With plans showing a hotel, a self-storage facility and a third commercial building, developer Steve Zemo is offering the town $1,250,000 for five acres of the former Schlumberger property.
“We only had one bidder: $1,250,000, which is good,” First Selectman Rudy Marconi said.
Stephen Zemo & Affiliated Companies was the only prospective buyer that submitted a formal response to the town’s request for proposals on the five-acre site, which is across Old Quarry Road from the other 40 acres of the former Schlumberger research campus. The bid-opening was Friday.
“These were requests for proposals, where we asked the person submitting the proposal to present their concept, along with that they wanted to pay,” Mr. Marconi said.
In December 2011, voters approved spending $6 million to buy and another $1 million for costs associated with taking over the 45-acre Schlumberger property.
Hoping to recover much or all of the $7-million investment, the selectmen are working on a resale of three parcels: The five acres Mr. Zemo bid on; a 10-acre parcel off Sunset Lane that the selectmen have had rezoned for multifamily use; and a portion of the former Schlumberger “campus” area that would include a few of the buildings.
“Schlumberger sale” is one of two items on the agenda of a closed-door meeting the Board of Selectmen has scheduled this afternoon, Thursday, Sept. 26, at 12:30 in town hall.
“It’s an executive session. No decision. There will be no vote,” Mr. Marconi said. “But it’s a review of the entire property, where we’re at.”
He added, “Any vote would, obviously, be in public session, but I don’t expect one.”
Town Engineer Charles Fisher is expected to attend the meeting and discuss the overview of the property, as well as a similar “request for proposals” the selectmen have had him working on for the 10-acre Schlumberger parcel off Sunset Lane.
Mr. Zemo’s proposal for the five-acre parcel calls for:
- A 48-unit “all-suite” hotel in a 40,000-square-foot building fronting on Old Quarry Road;
- A 50,000-square foot self-storage facility along the site’s eastern boundary with the town sewage treatment plant;
- A 20,000-square-foot commercial building at the property’s north end that is not specifically purposed at this point, but would be within uses allowed “as of right” by the area’s B-2 zone.
Mr. Zemo estimates the proposed three-building complex, which he is calling Old Quarry Commons, would have an construction cost of $13 million to $17 million, and an annual tax bill in the $231,000 to $302,000 range.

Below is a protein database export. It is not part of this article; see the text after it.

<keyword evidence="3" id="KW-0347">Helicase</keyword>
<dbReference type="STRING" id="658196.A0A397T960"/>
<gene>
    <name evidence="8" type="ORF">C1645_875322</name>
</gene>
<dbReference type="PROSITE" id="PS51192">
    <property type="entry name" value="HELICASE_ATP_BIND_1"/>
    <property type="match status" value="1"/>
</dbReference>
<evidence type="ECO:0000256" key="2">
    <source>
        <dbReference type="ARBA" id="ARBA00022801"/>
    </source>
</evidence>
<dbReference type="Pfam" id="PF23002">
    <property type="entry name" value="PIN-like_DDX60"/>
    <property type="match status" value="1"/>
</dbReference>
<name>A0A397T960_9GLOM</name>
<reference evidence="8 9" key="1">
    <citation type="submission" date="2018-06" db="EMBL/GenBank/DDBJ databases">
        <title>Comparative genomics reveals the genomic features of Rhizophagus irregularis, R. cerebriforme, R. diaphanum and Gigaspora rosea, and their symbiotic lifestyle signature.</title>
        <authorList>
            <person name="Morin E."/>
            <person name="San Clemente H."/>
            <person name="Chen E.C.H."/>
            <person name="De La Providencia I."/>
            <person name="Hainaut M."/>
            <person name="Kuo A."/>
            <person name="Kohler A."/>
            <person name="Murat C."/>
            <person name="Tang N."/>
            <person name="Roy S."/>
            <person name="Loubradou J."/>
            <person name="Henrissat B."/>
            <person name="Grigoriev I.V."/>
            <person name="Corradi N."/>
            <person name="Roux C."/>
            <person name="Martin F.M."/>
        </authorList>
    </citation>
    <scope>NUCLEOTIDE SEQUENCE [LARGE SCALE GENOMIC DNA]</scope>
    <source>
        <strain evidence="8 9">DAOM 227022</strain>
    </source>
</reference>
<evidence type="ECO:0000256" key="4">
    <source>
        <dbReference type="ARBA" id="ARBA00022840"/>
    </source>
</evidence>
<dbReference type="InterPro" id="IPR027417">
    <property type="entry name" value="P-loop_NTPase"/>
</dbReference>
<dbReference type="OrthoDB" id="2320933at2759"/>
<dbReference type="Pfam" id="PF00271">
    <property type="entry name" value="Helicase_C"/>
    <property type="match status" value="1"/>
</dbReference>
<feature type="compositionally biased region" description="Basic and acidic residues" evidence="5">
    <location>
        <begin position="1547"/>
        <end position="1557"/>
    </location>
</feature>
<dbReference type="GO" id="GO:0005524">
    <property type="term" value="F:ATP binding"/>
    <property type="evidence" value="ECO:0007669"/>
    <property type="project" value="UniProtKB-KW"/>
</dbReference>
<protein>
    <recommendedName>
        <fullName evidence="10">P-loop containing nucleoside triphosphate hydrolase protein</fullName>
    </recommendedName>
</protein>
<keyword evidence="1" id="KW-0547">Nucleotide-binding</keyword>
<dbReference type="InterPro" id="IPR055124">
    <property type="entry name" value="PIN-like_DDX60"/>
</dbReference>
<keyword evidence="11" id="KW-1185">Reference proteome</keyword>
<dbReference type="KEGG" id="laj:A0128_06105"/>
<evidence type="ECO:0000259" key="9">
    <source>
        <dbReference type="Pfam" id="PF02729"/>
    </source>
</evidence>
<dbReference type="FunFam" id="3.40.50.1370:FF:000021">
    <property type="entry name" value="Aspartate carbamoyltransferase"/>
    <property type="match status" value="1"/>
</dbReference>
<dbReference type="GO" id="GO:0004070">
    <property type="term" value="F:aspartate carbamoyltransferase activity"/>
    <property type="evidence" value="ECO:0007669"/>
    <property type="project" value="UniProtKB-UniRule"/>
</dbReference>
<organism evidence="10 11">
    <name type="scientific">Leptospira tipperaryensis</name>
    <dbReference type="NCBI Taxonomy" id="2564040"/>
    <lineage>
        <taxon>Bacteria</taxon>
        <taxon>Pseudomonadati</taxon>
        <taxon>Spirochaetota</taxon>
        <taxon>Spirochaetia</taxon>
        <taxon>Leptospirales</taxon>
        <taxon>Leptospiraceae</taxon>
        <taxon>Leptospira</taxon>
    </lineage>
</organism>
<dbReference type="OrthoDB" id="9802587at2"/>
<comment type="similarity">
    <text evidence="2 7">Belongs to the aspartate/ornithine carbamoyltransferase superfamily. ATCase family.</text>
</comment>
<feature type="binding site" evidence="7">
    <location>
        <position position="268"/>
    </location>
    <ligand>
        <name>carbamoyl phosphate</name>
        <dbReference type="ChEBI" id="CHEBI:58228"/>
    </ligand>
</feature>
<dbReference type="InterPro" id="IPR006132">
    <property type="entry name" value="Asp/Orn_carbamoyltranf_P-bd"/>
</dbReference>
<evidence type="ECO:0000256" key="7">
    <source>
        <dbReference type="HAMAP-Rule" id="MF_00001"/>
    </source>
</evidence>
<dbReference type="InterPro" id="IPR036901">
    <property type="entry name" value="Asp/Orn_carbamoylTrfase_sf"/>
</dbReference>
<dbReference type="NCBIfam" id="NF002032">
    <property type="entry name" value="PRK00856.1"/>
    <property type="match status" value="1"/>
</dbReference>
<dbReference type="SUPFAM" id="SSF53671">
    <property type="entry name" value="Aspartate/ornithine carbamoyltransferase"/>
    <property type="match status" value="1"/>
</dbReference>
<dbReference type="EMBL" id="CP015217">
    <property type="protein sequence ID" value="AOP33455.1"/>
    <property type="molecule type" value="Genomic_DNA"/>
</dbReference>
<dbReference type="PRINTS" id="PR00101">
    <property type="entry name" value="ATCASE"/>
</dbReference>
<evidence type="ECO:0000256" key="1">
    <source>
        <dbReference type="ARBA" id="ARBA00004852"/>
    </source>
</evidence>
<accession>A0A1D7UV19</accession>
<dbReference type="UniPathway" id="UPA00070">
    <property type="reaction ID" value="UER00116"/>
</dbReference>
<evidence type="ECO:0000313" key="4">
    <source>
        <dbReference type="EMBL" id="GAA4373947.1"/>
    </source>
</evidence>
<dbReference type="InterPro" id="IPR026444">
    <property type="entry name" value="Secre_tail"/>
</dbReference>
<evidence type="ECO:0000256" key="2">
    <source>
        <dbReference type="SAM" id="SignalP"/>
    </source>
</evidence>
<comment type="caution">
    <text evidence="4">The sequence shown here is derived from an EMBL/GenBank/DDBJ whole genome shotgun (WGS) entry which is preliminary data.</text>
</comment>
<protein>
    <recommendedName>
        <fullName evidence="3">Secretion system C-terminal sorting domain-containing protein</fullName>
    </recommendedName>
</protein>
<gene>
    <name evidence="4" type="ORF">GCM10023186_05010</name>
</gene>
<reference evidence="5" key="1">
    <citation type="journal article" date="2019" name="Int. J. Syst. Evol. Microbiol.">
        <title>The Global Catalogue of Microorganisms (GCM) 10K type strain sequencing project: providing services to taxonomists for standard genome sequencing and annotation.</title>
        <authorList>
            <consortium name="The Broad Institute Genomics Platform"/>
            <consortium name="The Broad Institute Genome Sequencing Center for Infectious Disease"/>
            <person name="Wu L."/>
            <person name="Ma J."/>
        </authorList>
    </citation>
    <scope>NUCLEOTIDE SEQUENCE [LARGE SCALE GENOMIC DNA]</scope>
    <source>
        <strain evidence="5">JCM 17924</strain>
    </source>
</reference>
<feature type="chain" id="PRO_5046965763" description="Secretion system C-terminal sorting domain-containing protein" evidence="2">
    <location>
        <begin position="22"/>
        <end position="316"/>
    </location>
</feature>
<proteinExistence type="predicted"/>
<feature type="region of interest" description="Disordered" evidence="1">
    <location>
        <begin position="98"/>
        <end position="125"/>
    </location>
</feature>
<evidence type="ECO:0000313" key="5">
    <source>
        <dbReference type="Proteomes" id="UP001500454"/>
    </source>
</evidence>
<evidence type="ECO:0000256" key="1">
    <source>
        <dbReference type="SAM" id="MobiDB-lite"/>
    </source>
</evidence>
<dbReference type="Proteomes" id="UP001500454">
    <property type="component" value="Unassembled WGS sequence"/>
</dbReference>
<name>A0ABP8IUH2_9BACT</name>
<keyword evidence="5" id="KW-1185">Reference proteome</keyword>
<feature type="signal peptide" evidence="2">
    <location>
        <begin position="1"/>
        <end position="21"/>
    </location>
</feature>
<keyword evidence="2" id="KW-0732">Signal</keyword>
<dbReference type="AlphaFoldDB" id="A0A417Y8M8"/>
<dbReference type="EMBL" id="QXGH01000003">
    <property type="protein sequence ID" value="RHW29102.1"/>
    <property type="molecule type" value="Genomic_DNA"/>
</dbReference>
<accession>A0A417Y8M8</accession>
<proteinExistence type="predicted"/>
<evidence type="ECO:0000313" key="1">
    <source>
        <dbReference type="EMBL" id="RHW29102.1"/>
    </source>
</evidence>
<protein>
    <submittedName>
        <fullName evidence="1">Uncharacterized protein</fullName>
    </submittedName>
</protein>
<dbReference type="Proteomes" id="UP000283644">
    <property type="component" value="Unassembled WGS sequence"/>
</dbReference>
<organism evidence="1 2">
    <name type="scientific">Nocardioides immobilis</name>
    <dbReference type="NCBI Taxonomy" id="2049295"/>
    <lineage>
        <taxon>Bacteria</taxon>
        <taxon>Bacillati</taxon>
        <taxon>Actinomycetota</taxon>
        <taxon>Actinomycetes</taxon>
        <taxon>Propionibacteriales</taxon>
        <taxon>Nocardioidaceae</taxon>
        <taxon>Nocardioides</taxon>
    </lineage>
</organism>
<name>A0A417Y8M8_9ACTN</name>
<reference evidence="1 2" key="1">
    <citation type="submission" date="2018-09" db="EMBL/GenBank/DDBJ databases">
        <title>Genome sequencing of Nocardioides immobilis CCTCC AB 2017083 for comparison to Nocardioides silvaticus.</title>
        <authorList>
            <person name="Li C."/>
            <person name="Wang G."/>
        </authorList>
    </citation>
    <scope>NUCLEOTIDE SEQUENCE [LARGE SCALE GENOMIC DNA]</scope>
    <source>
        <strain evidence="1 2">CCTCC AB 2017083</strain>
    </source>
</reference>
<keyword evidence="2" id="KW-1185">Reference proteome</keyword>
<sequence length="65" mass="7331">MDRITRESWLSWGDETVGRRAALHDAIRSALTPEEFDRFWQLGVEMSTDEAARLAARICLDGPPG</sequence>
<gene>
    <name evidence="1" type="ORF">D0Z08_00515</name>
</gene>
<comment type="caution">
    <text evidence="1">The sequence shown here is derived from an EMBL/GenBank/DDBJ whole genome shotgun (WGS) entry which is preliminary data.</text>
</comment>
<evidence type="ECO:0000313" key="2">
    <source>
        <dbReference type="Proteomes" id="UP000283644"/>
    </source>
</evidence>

There would be a 25-foot setback of both buildings and parking areas “and screening” along the western boundary with the Treetops condominium complex.
“The hotel will offer a business use that is not fully represented in Ridgefield’s central business district,” Mr. Zemo wrote in a narrative supporting the site plan.
“Over the years I have been asked on many occasions to bring this use to our town, but zoning and the need for a suitably large parcel for building coverage and parking have precluded my ability to do so. Given the opportunity, I look forward to working with potential community players: The Playhouse, The Community Center, the Chamber of Commerce, etc. in developing the right market niche for the hotel.
“I also feel this use is compatible with the neighboring residential units.”
Mr. Zemo said Wednesday that the hotel would not be a “flag” brand chain, but an independent operation.
“You’d never get a flag in this town,” he said.
The self-storage facility is proposed with “two levels on the main parking lot grade” and a lower level, as well.
“This building and its location were chosen for several reasons,” he wrote. “Firstly, the long rectangular massing serves as a visual block to the town’s waste water treatment both for this proposed project and for the adjacent townhouse development.
“Secondly, the lower level will be all individual garage bays that will provide a storage opportunity for small local contractors. This type of offering is becoming scarce at affordable rents. Thirdly, while there are self-storage facilities on Route 7, there are none in the center of town, so this building would allow a more convenient location for many residents and businesses.”
The third building is also envisioned with two levels above parking lot grade, and one below. Mr. Zemo describes it as “a placeholder for other existing B-2 uses” — which means it could be a wide variety of commercial uses, from warehousing to offices, but it could not house retail stores.
Mr. Zemo said what happens next depends on the selectmen.
“They have to decide what they want to do,” he said. “Then it goes to public hearing and town meeting.”
Mr. Marconi said the proposal would surely generate a lot of discussion, and said completion of any deal would require negotiations.
The selectmen plan to incorporate deed restrictions that would put some limits on potential future development, since the stated goal of the town in buying the property was to control the site’s future and avoid overdevelopment.
“Everything we’re selling, we’re asking for a deed restriction. We haven’t negotiated anything yet,” Mr. Marconi said.
“We can reject it, go back out to bid. It’s going to be a Board of Selectmen decision — and the people of Ridgefield, because all land sales or leases require a town meeting.”